"This sentence has five words. Here are five more words. Five-word sentences are fine. But several together become monotonous. Listen to what is happening. The writing is getting boring. The sound of it drones. It's like a stuck record. The ear demands some variety. Now listen. I vary the sentence length, and I create music. Music. The writing sings. It has a pleasant rhythm, a lilt, a harmony. I use short sentences. And I use sentences of medium length. And sometimes, when I am certain the reader is rested, I will engage him with a sentence of considerable length, a sentence that burns with energy and builds with all the impetus of a crescendo, the roll of the drums, the crash of the cymbals--sounds that say listen to this, it is important.

    "So write with a combination of short, medium, and long sentences. Create a sound that pleases the reader's ear. Don't just write words. Write music."
    (Gary Provost, 100 Ways to Improve Your Writing. Mentor, 1985)
     
  • Sentence Length in Technical Writing
    "Sometimes sentence length affects the quality of the writing. In general, an average of 15 to 20 words is effective for most technical communication. A series of 10-word sentences would be choppy. A series of 35-word sentences would probably be too demanding. And a succession of sentences of approximately the same length would be monotonous.

    "In revising a draft, use your software to compute the average sentence length of a representative passage."
    (Mike Markel, Technical Communication, 9th ed. Bedford/St Martin's, 2010)
     
  • Sentence Length in Legal Writing
    "Keep your average sentence length to about 20 words. The length of your sentences will determine the readability of your writing as much as any other quality. That's why readability formulas rely so heavily on sentence length.

    "Not only do you want a short average; you also need variety. That is, you should have some 35-word sentences and some 3-word sentences, as well as many in between. But monitor your average, and work hard to keep it to about 20 words."
    (Bryan A. Garner, Legal Writing in Plain English. University of Chicago Press, 2001)
     
  • Sentence Length and Polysyndeton
    "To dwell in a city which, much as you grumble at it, is after all very fairly a modern city; with crowds and shops and theatres and cafes and balls and receptions and dinner-parties, and all the modern confusion of social pleasures and pains; to have at your door the good and evil of it all; and yet to be able in half an hour to gallop away and leave it a hundred miles, a hundred years, behind, and to look at the tufted broom glowing on a lonely tower-top in the still blue air, and the pale pink asphodels trembling none the less for the stillness, and the shaggy-legged shepherds leaning on their sticks in motionless brotherhood with the heaps of ruin, and the scrambling goats and staggering little kids treading out wild desert smells from the top of hollow-sounding mounds; and then to come back through one of the great gates and a couple of hours later find yourself in the "world," dressed, introduced, entertained, inquiring, talking about Middlemarch to a young English lady or listening to Neapolitan songs from a gentleman in a very low-cut shirt--all this is to lead in a manner a double life and to gather from the hurrying hours more impressions than a mind of modest capacity quite knows how to dispose of."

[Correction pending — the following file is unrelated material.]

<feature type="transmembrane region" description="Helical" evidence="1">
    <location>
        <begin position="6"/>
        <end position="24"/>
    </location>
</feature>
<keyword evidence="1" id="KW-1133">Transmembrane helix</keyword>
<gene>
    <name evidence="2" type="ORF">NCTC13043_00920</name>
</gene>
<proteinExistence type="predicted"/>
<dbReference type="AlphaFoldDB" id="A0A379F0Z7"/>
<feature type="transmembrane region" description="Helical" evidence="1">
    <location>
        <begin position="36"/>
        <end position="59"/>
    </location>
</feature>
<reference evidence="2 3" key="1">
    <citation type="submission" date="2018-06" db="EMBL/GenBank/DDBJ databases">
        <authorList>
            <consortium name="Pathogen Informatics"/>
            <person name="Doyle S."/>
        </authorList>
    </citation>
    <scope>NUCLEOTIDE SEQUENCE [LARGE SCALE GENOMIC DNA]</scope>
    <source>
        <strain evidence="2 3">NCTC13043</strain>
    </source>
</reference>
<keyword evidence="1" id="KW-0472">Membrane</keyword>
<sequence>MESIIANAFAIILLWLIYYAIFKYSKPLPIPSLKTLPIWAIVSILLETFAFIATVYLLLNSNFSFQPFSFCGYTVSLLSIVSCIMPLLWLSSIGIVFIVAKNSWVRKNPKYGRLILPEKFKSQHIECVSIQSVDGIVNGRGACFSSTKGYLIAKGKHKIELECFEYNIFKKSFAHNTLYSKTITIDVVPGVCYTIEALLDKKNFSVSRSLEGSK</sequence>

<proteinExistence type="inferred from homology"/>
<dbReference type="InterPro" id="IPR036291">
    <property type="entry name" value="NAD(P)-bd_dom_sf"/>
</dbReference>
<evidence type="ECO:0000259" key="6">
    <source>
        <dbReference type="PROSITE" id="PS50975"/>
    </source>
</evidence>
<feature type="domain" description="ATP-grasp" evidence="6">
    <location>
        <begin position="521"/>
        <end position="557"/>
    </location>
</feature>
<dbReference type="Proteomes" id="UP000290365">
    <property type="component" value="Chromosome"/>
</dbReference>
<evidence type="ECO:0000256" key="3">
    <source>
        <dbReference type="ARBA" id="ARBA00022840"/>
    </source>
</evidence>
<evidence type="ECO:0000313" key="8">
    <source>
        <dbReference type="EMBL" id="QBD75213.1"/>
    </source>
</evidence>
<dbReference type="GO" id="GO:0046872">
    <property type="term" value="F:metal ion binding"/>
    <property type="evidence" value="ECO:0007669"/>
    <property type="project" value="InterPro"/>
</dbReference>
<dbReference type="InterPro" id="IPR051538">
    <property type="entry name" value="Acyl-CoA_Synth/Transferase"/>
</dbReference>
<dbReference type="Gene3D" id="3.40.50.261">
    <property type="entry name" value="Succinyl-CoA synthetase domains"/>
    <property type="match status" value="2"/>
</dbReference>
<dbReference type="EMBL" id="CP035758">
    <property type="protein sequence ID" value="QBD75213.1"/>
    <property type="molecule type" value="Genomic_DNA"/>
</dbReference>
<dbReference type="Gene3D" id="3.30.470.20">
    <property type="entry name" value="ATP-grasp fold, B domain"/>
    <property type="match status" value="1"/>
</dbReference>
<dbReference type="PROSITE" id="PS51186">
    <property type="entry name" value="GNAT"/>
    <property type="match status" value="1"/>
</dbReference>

(Henry James, Italian Hours, 1909)
     
  • The Lighter Side of Sentence Length
    "Writers who wish to impart to their productions power and pungency, who wish to keep the reader's attention upon the tiptoe of activity, who desire to escape the imputation of pedantry and who seek to surcharge their sentiments with sparkle and spirit, will do well to bear in mind constantly that long, lingering sentences, unduly overburdened with an abundance of phrases, clauses, and parenthetical observations of a more or less digressive character, are apt to be tiresome to the reader, especially if the subject matter be at all profound or ponderous, to place an undue strain upon his powers of concentration and to leave him with a confused concept of the ideas which the writer apparently has been at great pains to concentrate, while short, snappy sentences, on the other hand, with the frequent recurrence of subject and predicate, thus recalling and emphasizing the idea to be expressed as the development of the thought proceeds, like numerous sign-posts upon an untraveled road, these frequent breaks having the effect of taking a new hold upon the reader's attention, oases in the desert of words, as it were, will be found to be much more effective, much more conductive to clarity, and far better calculated to preserve the contact, the wireless connection, so to speak, between the writer and the reader, provided, however, and it is always very easy to err through a too strict and too literal application of a general rule, that the sentences are not so short as to give a jerky, choppy, and sketchy effect and to scatter the reader's attention so often as to send him wool-gathering completely."
    (Ellis O. Jones, comic playwright, anti-war activist, and editor of the original Life magazine. Reprinted in The Writer, December 1913)